Archive for Australia

28 Feb 2014

Post Holiday Post

5 Comments Australia

I never do these, but it has been a strange week.

Paul and Gillian are back. They are stooped over from carrying those heavy packs. And they have been telling me wonderful stories about Melbourne and Tasmania. About how you can be at the top of Mount Wellington in the middle of summer and be freezing. About how wonderful the food is over there. How in Melbourne they each got a tiny cold crunchy baby corn with a wafer thin slice of abalone on top and paid a small fortune for it. And they tell me I am soft in the head!

Gillian at the top of Mt Wellington


Hobart hooligans Paul and Mel

Then they told me about MONA (check it out the crazy but amazing and controversial art gallery in Hobart. About how they spent all day getting lost in its labrythine bowels. Literally, the thing shits itself. There is a giant waterfall that casades words in sheets of water; a room full of TV sets, more than 50 of them, each documenting the lives of some poor unfortunate Turks, each more depressing than the last. And there are these cute live larvae being supplied a diet of gold leaf, pearls, turquoise etc and they build their protective silk cocoons from these materials and create beautiful jewellery. All in the name of art. Art, huh, but what would I know! I never got invited.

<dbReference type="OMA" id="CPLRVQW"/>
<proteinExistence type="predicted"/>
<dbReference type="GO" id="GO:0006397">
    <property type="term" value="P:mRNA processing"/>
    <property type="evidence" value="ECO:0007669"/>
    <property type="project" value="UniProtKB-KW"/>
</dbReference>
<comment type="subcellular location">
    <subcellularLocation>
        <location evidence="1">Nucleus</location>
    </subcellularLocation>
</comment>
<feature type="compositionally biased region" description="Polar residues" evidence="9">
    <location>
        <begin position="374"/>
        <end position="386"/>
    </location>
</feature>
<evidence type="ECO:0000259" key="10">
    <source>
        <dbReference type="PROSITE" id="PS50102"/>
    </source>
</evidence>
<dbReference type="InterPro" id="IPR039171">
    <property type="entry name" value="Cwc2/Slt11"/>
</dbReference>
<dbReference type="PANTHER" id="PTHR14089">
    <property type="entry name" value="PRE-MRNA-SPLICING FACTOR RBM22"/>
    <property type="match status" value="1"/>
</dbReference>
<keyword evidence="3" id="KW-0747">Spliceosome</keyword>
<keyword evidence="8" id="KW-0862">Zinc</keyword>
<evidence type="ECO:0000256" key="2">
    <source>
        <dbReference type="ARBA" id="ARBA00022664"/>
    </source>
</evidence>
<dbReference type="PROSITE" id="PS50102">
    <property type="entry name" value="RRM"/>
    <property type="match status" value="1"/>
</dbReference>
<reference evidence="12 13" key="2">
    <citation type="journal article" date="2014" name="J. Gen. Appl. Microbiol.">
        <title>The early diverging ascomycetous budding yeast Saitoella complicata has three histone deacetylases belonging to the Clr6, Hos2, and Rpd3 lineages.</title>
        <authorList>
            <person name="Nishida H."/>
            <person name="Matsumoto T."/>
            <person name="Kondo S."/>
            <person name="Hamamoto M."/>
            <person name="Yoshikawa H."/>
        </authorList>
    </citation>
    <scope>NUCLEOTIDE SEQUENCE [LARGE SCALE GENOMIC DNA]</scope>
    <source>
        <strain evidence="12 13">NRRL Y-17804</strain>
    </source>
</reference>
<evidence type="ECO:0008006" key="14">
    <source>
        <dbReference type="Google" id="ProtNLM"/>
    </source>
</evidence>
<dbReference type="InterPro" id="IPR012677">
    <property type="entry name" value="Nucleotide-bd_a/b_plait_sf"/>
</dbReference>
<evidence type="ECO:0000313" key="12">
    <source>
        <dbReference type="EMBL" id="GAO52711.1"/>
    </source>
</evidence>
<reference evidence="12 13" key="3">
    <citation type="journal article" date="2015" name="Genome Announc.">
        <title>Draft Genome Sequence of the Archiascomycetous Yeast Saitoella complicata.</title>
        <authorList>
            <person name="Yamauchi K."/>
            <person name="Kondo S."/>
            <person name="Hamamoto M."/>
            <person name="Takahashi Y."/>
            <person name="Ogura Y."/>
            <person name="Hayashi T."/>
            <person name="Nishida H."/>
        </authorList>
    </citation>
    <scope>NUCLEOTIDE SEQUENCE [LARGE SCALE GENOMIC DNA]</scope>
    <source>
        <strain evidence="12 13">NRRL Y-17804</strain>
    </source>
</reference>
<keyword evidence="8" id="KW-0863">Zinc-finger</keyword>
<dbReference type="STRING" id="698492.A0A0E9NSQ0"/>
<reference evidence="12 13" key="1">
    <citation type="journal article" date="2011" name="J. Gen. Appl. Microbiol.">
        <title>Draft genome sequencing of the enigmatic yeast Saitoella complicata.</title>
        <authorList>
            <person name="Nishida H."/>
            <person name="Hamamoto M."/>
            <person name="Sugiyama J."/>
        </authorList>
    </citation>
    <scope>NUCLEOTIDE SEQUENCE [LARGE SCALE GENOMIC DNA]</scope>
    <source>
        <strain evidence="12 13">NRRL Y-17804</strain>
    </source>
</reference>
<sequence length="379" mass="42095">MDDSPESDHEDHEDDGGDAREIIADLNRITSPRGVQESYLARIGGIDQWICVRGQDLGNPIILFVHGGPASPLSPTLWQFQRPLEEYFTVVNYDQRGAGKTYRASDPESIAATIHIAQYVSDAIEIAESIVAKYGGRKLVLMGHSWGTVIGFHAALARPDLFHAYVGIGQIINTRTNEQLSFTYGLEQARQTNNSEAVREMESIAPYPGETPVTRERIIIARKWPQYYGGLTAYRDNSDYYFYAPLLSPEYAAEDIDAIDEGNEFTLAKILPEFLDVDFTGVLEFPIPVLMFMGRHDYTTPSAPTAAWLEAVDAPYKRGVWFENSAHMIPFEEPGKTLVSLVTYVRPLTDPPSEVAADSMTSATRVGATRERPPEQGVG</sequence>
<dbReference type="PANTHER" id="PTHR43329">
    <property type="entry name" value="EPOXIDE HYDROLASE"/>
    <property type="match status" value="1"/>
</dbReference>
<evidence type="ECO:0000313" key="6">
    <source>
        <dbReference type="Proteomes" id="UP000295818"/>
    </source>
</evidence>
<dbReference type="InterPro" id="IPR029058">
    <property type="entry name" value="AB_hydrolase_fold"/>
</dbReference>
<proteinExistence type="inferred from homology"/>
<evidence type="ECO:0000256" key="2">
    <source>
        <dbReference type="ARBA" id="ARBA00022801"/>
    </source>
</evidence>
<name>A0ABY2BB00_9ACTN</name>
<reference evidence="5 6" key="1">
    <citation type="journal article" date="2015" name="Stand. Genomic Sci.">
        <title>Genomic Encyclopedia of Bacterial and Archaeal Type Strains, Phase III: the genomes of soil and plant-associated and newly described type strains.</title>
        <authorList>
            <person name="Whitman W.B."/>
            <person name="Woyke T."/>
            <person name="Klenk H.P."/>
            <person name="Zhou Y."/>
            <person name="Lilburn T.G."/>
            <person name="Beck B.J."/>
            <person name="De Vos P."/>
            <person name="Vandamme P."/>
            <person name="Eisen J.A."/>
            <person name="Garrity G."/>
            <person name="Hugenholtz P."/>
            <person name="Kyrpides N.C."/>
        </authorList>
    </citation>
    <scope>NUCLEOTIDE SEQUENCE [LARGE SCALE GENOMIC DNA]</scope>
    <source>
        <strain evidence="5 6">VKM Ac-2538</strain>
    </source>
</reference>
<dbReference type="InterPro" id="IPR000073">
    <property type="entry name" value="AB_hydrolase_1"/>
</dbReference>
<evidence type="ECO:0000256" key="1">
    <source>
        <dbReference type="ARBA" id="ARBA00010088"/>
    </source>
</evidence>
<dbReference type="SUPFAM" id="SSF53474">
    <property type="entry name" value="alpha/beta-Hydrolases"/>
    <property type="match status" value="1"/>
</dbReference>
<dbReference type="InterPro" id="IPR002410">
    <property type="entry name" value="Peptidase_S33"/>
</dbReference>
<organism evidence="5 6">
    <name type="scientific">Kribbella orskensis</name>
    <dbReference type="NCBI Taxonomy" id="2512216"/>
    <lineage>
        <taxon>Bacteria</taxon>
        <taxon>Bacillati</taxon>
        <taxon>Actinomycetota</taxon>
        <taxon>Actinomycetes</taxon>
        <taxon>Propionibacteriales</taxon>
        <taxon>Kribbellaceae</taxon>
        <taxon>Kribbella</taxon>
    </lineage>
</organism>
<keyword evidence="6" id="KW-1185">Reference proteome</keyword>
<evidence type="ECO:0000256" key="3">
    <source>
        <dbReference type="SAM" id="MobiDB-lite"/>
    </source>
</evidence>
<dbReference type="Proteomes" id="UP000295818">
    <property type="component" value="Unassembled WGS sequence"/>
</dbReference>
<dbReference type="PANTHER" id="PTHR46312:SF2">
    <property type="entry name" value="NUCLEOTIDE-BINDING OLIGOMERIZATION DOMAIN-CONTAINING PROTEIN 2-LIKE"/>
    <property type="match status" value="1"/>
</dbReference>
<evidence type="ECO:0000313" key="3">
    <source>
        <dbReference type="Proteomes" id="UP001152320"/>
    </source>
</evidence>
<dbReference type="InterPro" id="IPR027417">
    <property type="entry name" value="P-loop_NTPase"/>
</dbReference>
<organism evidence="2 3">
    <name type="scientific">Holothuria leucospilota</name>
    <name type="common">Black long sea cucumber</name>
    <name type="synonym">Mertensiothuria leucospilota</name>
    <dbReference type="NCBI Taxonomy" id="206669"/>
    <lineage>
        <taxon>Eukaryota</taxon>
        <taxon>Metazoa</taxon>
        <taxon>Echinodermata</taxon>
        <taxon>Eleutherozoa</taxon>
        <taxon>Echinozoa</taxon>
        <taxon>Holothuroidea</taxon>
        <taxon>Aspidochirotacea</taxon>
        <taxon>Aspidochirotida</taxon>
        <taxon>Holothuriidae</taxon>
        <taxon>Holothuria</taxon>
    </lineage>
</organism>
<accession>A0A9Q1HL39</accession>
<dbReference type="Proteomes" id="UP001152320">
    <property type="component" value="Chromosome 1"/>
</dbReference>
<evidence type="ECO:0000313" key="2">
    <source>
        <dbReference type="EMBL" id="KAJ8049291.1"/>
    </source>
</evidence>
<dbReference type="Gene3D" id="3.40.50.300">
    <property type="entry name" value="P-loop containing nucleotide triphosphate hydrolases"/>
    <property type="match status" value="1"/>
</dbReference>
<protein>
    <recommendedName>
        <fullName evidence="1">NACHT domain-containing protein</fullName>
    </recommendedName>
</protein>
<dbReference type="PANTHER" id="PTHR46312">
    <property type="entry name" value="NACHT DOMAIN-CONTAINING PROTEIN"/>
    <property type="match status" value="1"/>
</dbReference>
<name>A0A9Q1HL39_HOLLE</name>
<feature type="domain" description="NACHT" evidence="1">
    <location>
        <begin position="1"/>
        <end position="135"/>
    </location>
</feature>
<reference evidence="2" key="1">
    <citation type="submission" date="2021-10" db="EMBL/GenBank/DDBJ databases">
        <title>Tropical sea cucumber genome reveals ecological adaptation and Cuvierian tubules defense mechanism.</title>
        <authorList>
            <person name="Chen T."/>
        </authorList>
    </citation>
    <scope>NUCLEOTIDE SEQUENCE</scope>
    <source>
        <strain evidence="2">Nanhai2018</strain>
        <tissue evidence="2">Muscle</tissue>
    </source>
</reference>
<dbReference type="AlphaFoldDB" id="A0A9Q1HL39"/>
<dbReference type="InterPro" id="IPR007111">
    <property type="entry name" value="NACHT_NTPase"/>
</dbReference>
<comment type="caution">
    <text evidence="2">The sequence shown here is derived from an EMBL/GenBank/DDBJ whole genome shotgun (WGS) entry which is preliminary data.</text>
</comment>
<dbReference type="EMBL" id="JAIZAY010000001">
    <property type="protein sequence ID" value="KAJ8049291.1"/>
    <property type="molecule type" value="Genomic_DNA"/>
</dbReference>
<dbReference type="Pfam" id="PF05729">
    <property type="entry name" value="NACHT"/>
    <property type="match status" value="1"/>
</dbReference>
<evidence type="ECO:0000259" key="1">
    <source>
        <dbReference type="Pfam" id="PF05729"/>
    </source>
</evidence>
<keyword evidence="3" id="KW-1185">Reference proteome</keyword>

All well for some. The magnificent MONA, but I have been sulking. And then finally Paul breaks it to me. A SURPRISE. I love surprises. My ears pricked up — they do that sometimes; it makes me look cute. Paul is taking me on a holiday to make up for forgetting to take me to Melbourne and Tasmania.